Emboldened by his acquittals, he regularly boasts of his exploits on an online diary, or blog. He calls it "So Sue Me."

Piracy of copyrighted entertainment isn't new. For years, people copied record albums onto cassette tapes and traded them, a violation of copyright law that was generally overlooked because the quality of the copies wasn't great. But with the advent of digital entertainment on compact discs and more powerful personal computers, perfect copies could be made easily. The music industry initially took no technological steps to prevent copying from CDs. When DVDs were introduced in 1997, the film industry encrypted their content to try to avoid the piracy then already beginning to plague the music business.

In Hollywood's view, Mr. Johansen sparked a huge increase in movie pirating around the world by posting his program on the Internet. Mr. Johansen disputes this, arguing the biggest film pirates mass produce DVDs using the same equipment the industry uses, not his software program.

This summer, inside a small, rented vacation house in a village near St. Tropez, Mr. Johansen's younger sister, Cathrine, 16, and a friend were watching an episode in English of the California-based TV series, "The O.C.," on a legally purchased DVD. His father, Per, a bearded, 54-year-old retired postal service manager, and his mother, Maria, were preparing lunch. Mr. Johansen was upstairs, taking a shower. He came down a few minutes later, a husky young man, with short-cropped dark hair, a wisp of a beard and pale skin despite the searing Mediterranean sun. Except for the facial hair, he is a young duplicate of his father; they even wear identical, rectangular-shaped, wire-rimmed glasses.

The younger Mr. Johansen left high school when he was 16, "because school wasn't challenging at all," he says. He worked briefly at a Norwegian interactive-television company and then spent two years at a startup that was developing a payment system for cellphones. He learned to speak fluent English mostly by watching American movies and using computer programs. "Life outside school has proven to be much more educational," he says.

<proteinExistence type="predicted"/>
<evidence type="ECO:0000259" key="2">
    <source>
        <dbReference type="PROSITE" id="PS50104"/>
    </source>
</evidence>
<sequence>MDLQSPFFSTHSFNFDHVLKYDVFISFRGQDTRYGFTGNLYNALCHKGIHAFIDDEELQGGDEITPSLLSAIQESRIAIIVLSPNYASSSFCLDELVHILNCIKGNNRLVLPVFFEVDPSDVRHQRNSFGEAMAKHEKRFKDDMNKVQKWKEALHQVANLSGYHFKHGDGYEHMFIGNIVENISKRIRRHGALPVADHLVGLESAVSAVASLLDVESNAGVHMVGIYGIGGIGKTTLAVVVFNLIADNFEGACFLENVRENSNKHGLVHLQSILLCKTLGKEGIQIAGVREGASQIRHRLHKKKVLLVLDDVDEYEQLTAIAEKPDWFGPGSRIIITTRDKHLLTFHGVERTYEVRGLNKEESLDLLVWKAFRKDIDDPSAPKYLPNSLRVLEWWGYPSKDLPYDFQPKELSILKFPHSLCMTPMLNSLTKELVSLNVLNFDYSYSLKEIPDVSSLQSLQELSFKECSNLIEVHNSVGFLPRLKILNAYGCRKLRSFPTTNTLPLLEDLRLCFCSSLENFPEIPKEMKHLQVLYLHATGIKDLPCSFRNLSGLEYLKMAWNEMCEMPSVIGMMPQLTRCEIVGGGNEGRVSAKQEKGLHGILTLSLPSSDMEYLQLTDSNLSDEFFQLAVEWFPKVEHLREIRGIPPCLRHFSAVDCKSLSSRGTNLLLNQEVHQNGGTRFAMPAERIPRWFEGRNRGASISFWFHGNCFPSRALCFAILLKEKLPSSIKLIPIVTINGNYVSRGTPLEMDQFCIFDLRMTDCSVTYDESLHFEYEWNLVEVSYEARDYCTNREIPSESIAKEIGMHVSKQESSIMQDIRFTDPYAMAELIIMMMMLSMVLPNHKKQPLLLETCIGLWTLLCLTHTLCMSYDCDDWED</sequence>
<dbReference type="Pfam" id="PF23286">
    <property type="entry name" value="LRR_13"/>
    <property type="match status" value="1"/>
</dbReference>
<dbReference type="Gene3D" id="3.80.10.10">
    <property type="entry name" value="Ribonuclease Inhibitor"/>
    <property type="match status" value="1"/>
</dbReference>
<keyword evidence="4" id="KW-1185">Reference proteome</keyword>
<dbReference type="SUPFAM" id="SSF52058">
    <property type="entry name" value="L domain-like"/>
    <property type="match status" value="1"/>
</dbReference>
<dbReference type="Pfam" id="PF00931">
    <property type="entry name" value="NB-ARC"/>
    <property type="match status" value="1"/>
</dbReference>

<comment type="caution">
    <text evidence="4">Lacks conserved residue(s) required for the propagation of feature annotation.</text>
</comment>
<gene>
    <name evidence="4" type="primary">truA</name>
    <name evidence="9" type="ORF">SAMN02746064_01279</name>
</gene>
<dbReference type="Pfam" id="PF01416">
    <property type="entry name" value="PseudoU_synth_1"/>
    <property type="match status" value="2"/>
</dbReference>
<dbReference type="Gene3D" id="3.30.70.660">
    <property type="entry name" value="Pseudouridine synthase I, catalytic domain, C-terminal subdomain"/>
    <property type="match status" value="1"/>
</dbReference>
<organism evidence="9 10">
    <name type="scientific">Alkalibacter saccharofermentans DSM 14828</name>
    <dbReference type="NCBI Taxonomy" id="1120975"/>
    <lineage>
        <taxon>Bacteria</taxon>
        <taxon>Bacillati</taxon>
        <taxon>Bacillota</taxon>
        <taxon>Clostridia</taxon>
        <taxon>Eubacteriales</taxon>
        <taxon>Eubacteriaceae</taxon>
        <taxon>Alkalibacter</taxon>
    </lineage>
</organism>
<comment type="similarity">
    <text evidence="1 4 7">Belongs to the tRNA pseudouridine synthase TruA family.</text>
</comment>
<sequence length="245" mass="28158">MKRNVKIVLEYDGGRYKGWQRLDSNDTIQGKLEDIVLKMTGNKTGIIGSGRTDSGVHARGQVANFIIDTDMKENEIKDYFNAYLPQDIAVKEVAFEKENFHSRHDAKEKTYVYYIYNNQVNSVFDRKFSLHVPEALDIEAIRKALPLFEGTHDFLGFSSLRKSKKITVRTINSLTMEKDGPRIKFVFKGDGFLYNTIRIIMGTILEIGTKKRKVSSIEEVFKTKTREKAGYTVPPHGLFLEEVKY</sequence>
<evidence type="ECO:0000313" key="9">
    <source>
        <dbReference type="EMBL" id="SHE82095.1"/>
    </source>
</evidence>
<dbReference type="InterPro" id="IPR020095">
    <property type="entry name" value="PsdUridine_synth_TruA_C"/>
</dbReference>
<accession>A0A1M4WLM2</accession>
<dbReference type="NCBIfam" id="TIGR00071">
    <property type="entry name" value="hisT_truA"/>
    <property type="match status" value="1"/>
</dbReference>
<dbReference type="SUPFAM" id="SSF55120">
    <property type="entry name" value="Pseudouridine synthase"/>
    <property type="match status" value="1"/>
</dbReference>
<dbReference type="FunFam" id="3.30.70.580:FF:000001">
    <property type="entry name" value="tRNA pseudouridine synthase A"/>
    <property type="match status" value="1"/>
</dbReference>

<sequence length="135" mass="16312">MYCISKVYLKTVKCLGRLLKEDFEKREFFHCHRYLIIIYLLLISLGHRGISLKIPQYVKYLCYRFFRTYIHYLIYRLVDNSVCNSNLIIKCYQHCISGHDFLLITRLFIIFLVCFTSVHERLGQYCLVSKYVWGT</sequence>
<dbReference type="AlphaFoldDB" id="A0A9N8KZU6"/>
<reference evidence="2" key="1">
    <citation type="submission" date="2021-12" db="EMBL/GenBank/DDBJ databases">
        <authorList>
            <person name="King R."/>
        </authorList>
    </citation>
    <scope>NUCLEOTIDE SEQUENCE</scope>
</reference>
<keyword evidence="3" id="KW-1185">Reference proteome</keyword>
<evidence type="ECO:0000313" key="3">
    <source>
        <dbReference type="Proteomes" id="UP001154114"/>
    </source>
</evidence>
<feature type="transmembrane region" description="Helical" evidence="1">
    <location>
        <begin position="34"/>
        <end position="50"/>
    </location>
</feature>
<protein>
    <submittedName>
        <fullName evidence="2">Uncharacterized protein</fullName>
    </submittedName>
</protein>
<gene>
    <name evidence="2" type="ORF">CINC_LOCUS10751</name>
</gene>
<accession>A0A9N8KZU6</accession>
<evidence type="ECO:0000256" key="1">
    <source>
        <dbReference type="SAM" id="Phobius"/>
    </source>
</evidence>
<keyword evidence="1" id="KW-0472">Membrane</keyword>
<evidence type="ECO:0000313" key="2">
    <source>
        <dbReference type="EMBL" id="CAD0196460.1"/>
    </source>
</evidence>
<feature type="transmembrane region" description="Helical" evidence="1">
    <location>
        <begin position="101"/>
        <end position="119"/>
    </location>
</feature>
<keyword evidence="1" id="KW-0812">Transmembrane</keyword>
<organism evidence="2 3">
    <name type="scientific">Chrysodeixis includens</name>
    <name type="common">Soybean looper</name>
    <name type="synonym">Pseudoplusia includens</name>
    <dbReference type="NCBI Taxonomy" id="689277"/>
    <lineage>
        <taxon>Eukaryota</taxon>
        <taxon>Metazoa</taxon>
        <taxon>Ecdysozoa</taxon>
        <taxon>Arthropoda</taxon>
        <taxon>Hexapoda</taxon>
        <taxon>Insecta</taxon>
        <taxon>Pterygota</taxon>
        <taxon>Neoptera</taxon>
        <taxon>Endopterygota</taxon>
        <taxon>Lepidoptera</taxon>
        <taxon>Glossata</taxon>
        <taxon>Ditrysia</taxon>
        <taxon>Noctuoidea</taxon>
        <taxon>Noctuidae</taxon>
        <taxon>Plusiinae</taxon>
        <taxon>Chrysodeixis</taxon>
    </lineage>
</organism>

He says he currently earns about $4,500 a month as a developer for a French software-consulting business he set up with his father. Their business card shows a color photo of a multi-storied, high-tech building. The company's headquarters? No, Per Johansen says with a laugh -- he got the image from a Web site that offers free business cards. Their company actually is based in a modest house in Provence where Mr. Johansen lives most of the year and it has only a handful of clients.

Growing up, Jon Johansen wasn't an average child, his father recalls. "When other parents had to yell at their children to do their homework, I had to say, 'You've done enough now. Can't you go out and play?' "

Mai Grimholt, who taught Mr. Johansen in middle school, remembers a serious student who liked politics and wasn't afraid to take unpopular views, such as arguing Norway should join the European Union, something the country hasn't done. "He would stand up for what he believed in," Ms. Grimholt says. She remembers another thing: He knew more about computers "than any of the teachers who had ever studied computers."

Mr. Johansen says he was writing simple programs at the age of 12. It was a passion he shared with his father, who, without his wife's knowledge, once spent three months of his salary on a personal computer. By 14, he had surpassed his father's computer skills. His father says he realized this after buying a digital camera that came with software to transfer photos to a PC.